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Some high level risks with DLP that I can identify (with the monitoring componant):

1- Abuse of authority: people with access to the system can look into other users private data.

2- Loss of service availability: Specially within large organizations where DLP is unable to keep up with network traffic demands.

3- loss of user data confidentiality: If all traffic is monitored, user information like Bank account and health records can be intercepted and confidentiality of users compromised.

Anything else you can think of?

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The most predominant issues with DLP I currently see are in regards to what it can actually retrieve. Often this already omits encrypted connections such as HTTPS (unless SSL certificates are used to implement a MiTM).

Furthermore there are some legal issues in most European countries regarding privacy and proportionality of collecting data which is one of the biggest reasons DLPs are not really selling over there.

There are some strict guidelines regarding data retrieval and processing in the EU:

  • Notice—data subjects should be given notice when their data is being collected;
  • Purpose—data should only be used for the purpose stated and not for any other purposes;
  • Consent—data should not be disclosed without the data subject’s consent;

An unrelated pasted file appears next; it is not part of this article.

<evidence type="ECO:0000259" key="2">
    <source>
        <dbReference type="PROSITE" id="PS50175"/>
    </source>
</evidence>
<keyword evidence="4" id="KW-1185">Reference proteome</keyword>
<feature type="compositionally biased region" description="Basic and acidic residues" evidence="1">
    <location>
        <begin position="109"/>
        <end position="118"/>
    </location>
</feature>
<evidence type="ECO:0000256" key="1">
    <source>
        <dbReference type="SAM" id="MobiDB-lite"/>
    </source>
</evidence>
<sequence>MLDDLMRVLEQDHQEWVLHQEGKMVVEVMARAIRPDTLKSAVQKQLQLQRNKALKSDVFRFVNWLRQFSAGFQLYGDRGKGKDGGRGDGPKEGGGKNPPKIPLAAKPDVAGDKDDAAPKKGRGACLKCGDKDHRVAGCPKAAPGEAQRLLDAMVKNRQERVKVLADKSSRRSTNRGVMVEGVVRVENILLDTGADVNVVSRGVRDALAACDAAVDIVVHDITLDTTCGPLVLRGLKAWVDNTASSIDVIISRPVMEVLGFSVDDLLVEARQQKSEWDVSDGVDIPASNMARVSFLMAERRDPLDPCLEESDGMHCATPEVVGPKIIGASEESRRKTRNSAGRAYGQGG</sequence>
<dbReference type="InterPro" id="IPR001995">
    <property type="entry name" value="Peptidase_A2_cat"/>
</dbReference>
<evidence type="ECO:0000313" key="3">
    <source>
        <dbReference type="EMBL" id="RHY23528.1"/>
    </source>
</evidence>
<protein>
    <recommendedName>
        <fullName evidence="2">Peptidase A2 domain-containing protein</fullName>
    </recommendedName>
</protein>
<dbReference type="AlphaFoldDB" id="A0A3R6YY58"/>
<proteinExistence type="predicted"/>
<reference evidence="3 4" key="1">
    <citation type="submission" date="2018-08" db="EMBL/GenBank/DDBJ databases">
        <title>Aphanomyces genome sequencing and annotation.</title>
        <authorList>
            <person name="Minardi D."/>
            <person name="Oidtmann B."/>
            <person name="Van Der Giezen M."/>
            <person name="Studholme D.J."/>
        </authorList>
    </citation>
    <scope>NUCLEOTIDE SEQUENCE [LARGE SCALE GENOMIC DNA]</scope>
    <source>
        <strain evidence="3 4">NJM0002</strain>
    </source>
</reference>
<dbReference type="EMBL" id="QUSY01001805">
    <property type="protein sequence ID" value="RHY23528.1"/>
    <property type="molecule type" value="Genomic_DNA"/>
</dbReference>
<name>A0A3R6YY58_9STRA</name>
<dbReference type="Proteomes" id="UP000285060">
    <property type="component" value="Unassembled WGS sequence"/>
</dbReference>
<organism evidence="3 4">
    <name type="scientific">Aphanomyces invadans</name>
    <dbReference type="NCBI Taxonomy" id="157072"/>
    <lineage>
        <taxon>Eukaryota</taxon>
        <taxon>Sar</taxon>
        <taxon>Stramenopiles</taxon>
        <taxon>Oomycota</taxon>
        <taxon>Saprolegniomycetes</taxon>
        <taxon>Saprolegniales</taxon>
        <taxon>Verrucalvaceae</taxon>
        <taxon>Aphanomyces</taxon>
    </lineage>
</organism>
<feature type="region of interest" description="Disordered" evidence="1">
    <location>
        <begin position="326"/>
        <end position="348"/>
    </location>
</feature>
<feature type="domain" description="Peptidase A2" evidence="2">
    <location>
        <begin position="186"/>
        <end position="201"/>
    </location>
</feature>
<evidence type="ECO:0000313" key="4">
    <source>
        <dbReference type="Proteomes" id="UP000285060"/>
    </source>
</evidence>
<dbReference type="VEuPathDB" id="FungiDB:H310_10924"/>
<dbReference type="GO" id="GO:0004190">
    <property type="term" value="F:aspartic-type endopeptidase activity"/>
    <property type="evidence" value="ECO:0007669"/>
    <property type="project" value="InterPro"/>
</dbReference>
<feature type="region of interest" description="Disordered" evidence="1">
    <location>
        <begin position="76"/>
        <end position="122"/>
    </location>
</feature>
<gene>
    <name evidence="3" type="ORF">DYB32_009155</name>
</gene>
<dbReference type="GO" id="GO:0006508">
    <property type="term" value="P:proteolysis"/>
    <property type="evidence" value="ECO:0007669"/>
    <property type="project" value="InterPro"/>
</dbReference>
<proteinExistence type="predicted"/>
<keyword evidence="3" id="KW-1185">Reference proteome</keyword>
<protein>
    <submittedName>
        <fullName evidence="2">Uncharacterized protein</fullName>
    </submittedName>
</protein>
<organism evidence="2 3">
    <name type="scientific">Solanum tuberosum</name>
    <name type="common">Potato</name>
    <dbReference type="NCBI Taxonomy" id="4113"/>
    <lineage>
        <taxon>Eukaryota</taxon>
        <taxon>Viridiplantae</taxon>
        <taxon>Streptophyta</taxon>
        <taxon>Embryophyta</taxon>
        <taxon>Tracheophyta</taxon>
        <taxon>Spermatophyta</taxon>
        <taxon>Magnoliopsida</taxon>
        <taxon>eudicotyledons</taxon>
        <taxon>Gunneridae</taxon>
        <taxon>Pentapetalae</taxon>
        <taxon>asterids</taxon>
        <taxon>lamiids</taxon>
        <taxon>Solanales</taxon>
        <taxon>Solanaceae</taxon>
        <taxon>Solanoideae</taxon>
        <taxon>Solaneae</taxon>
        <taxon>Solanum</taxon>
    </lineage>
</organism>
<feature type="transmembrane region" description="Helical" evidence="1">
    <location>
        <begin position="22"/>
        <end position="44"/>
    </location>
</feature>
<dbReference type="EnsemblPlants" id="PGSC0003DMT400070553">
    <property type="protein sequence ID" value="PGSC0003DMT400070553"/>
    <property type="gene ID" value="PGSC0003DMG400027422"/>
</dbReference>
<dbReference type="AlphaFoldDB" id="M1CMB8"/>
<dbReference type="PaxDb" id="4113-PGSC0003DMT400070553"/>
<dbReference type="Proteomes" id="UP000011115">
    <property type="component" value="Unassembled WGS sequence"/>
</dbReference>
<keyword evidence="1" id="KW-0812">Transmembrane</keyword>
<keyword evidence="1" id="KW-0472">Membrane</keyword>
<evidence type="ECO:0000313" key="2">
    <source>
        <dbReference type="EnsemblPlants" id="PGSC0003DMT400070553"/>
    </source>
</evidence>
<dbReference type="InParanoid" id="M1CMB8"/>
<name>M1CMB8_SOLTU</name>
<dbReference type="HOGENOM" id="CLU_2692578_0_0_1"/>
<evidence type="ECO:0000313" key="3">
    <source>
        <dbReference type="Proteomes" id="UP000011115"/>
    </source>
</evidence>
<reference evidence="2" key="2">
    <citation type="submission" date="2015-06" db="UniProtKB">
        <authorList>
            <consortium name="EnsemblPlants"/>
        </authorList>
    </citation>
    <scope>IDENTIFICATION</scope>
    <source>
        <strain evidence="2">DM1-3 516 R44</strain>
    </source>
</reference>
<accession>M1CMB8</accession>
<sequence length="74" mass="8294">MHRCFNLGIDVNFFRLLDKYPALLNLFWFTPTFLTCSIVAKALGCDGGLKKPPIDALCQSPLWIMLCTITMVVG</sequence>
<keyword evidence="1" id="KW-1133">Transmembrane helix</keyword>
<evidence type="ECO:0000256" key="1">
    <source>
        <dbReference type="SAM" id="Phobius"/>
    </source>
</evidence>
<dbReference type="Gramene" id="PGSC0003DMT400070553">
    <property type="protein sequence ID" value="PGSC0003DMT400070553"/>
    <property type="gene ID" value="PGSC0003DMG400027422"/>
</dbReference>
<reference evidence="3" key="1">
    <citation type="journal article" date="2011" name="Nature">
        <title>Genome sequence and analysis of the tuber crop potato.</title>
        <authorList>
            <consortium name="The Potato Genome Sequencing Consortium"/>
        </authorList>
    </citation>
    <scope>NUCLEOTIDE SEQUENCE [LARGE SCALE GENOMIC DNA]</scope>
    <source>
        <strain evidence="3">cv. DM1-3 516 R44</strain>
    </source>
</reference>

• Security—collected data should be kept secure from any potential abuses;
  • Disclosure—data subjects should be informed as to who is collecting their data;
  • Access—data subjects should be allowed to access their data and make corrections to any inaccurate data; and
  • Accountability—data subjects should have a method available to them to hold data collectors accountable for following the above principles.

In comparison to the US for instance, if a European employee has a folder on his computer titled "personal", even on a company machine, the data within this folder may not be accessed. The definition of personal has also been kept quite broad allowing for wide interpretation. And personal data is not allowed to be processed unless certain conditions are met:

  • Transparency (subjects should always be notified what data is being processed)
  • Legitimate purpose
  • Proportionality (When sensitive personal data (can be: religious beliefs, political opinions, health, sexual orientation, race, membership of past organisations) are being processed, extra restrictions apply.)
  • The data itself can also not be sent to other countries outside of the European Union, unless certain conditions are met

Violating (even accidentally ) any of the above rules will make you legally liable and can cause a lot of hurt to your company. So a machine collecting almost everything which passes over your network (and which decrypts SSL streams) is a real risk if something goes wrong with the data it collected or if someone decides to take a peak in it, as your company will be held responsible for it.

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So you are talking about Company reputation in addition to end user confidentiality breach. –  AdnanG Sep 5 '13 at 9:37
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I'm talking legal liability of the company and law suits which may follow. This will, as a result, also indeed affect your company's reputation. –  Lucas Kauffman Sep 5 '13 at 9:43
    
So if you plan to implement DLP in europe, you better have a few lawyers assisting you with the legal requirements. –  Lucas Kauffman Sep 5 '13 at 9:44
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